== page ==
Pack A.D.: Dos badasses
At first blush, the idea of a two-piece rock ‘n’ roll band instantly conjures up images of the White Stripes. Enter in the Pack A.D. who are here to make you forget about the White Stripes – they’ll take the punk blues and add layers of ferocity and subtlety.
Composed of drummer Maya Miller and guitarist/vocalist Becky Black, The Pack A.D. hail from “the mean streets” of East Vancouver, B.C. The duo began playing together in 2006 and quickly found a following in their hometown. By 2008, they’d signed to Vancouver’s Mint Records, home to The Evaporators, Hot Panda, and The Handsome Family, among others, and one of the more important sources of music coming out of Vancouver.
Since their signing to Mint Records, the band has been full speed ahead, touring and recording non-stop – progressing exponentially with each release. On tour again, The Pack A.D. has been promoting their fourth album on Mint, Unpersons, which was released last year, and continues to win over critics and fans alike. As their tour wraps up, they’ll be heading back into the studio to work on their next masterpiece.
On their latest five-week stretch they’ve been playing dates primarily through Canada, heading out to Halifax, Nova Scotia and back, before swinging down for a short Pacific Northwest leg of the tour. “The tour has been going super great. We have really been slugging along in the U.S., in a good way,” said Miller.
Once the tour is wrapped up, the Pack A.D. plan to record with Jim Diamond (The Dirtbombs, The Paul Collins Beat, The White Stripes) in the new year. Diamond, who also recorded Unpersons, is a prominent force in the Pack A.D. “We love Jim. He is like the third bandmate we never had,” said Miller. Diamond had mastered 2010’s We Kill Computers, but insisted on coming out from Michigan to Vancouver to record Unpersons. After recording, the three flew back to Michigan where they perfected the mix. The sound quality and care put into the recording paid off for the band with an ever expanding fan base.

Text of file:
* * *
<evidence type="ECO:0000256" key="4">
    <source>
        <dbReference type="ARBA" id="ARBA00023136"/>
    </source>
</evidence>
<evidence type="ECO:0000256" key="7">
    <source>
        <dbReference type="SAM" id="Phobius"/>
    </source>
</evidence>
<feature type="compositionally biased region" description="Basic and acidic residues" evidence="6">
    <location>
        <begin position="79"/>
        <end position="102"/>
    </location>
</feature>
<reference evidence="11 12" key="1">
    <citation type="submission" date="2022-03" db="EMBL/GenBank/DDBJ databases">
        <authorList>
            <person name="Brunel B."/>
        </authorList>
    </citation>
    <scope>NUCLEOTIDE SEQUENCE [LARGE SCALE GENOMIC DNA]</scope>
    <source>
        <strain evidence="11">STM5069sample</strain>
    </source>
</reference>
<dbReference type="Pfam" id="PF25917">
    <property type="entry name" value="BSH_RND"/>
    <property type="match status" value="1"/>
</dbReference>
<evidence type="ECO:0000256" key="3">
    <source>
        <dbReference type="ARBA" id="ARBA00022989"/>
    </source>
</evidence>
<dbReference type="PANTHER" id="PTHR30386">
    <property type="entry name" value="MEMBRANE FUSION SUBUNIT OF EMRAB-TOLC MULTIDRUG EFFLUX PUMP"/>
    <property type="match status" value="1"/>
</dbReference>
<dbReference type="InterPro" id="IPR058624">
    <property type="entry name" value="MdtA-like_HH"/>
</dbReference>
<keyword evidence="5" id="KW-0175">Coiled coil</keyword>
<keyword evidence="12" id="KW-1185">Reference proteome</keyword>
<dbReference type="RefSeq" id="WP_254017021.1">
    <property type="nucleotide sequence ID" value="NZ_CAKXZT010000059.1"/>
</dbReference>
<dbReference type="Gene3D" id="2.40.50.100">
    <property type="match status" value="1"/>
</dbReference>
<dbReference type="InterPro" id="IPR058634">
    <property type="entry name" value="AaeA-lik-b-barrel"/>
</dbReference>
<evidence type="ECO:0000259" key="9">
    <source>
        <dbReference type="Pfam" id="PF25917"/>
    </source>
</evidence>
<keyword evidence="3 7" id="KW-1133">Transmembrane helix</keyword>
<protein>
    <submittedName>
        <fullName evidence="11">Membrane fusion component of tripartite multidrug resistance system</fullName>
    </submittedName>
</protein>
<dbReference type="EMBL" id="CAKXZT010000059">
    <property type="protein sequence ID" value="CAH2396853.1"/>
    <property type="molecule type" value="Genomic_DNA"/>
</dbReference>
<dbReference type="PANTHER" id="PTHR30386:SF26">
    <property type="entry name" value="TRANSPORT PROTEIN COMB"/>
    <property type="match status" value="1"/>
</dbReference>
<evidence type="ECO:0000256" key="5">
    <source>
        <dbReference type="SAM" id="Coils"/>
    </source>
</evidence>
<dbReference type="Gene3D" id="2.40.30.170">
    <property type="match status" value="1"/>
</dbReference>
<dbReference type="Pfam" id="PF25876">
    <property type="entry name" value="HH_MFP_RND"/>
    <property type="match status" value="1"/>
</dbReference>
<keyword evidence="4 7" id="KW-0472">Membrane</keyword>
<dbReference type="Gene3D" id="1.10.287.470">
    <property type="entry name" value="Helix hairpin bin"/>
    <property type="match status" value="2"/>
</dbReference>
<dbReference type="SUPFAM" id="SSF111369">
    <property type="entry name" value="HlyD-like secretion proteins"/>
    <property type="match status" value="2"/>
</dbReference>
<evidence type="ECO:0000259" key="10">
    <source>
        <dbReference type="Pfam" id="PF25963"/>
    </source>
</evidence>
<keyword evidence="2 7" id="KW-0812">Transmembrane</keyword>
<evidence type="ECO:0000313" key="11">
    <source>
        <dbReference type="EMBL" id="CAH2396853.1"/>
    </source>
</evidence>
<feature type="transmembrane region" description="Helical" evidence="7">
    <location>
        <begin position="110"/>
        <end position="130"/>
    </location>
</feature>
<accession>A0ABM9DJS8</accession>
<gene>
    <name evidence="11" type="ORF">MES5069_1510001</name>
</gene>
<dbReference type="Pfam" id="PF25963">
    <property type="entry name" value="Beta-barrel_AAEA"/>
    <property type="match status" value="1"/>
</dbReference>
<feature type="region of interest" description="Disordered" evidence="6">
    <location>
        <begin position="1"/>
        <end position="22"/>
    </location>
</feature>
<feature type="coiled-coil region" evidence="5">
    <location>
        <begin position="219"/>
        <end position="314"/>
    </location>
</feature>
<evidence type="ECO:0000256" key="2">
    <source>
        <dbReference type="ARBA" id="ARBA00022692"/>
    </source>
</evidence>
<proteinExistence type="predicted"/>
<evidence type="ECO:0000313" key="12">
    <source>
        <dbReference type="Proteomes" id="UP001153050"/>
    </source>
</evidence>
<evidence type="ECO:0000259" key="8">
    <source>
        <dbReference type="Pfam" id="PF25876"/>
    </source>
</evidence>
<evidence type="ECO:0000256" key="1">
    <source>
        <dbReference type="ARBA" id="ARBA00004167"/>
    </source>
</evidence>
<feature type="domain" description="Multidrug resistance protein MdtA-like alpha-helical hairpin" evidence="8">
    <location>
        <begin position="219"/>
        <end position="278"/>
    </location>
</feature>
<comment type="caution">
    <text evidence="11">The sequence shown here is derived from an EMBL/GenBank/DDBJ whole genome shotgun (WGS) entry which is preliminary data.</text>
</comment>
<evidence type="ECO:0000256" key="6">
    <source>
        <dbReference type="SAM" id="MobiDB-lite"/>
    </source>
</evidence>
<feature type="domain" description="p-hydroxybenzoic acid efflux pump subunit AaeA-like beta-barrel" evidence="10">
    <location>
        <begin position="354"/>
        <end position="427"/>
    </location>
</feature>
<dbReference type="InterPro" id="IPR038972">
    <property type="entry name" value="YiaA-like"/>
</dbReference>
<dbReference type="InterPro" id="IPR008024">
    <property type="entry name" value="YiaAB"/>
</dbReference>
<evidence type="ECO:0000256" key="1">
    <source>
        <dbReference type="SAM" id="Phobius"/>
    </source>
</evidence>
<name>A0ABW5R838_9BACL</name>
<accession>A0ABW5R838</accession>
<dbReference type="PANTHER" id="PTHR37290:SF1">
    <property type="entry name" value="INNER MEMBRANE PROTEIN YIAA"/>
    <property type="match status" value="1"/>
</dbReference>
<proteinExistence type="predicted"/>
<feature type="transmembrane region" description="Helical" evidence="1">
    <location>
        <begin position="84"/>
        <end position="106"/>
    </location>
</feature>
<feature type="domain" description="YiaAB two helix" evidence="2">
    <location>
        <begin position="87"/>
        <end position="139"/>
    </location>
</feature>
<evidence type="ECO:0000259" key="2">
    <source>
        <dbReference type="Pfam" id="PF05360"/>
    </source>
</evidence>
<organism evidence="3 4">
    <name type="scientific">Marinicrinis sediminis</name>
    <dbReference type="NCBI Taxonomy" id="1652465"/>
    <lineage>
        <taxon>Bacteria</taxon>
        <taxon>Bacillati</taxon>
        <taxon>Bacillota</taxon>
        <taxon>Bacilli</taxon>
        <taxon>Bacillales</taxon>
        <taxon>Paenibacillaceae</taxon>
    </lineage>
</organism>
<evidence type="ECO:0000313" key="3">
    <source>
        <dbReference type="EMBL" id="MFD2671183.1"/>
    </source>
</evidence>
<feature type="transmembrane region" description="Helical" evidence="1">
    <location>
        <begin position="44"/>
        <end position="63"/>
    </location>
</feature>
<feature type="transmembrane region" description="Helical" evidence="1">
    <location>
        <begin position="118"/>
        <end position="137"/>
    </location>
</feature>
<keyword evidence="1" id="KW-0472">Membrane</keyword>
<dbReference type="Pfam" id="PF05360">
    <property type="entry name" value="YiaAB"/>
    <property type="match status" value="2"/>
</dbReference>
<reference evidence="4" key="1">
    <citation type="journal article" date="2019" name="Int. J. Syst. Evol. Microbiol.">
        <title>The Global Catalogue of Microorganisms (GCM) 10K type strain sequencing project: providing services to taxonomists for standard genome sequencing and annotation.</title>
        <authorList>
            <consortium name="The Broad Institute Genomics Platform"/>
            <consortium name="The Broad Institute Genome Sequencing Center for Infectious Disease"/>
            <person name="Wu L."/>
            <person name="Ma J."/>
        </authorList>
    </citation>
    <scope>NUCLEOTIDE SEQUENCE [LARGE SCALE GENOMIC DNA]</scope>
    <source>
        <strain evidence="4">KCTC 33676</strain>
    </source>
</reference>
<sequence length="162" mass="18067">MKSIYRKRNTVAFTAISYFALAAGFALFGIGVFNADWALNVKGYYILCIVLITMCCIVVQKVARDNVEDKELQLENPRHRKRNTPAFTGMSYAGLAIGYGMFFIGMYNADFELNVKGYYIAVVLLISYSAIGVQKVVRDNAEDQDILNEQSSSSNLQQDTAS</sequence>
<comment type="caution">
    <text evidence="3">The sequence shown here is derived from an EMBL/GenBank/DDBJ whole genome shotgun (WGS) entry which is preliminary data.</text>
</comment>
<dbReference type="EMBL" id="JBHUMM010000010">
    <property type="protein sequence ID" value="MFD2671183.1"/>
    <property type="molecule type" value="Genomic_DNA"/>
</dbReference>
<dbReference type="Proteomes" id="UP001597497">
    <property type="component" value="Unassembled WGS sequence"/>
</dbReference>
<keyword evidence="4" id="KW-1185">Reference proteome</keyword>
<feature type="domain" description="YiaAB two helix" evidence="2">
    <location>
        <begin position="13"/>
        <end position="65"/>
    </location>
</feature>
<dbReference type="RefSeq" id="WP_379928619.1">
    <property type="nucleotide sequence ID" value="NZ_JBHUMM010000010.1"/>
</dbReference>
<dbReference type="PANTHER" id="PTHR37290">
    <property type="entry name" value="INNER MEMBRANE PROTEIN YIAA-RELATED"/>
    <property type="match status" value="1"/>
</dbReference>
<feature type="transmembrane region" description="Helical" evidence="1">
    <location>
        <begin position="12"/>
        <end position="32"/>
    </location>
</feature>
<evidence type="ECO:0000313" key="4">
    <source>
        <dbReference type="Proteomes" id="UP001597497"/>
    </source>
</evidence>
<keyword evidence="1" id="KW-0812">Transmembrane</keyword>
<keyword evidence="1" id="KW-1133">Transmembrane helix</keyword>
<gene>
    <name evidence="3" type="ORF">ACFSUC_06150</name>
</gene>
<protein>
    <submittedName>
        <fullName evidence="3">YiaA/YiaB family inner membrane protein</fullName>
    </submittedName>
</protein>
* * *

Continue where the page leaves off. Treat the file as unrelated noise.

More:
What makes this duo create rock ‘n’ roll nuggets is not like your average band’s songwriting sessions. “We are really inspired by books, video games and movies more so than music,” said Miller. A unique method of inspiration that works for this group seems to be why they have been so successful in their previous endeavors – eschewing the norm for the unique.
The sound of the Pack A.D. is full and rich, beyond what you’d expect from a two-piece. While their sound can be generalized as rock ‘n’ roll, it digs deeper and dodges the easy label for a more pronounced dynamic – Miller’s claim that their ultimate show would be with Kate Bush seems oddly appropriate. They’d fit on a bill with Kate Bush as easily as they would with The Evaporators, Vancouver’s long loved nutty punk rock.
The Pack A.D. is coming to town, get ready.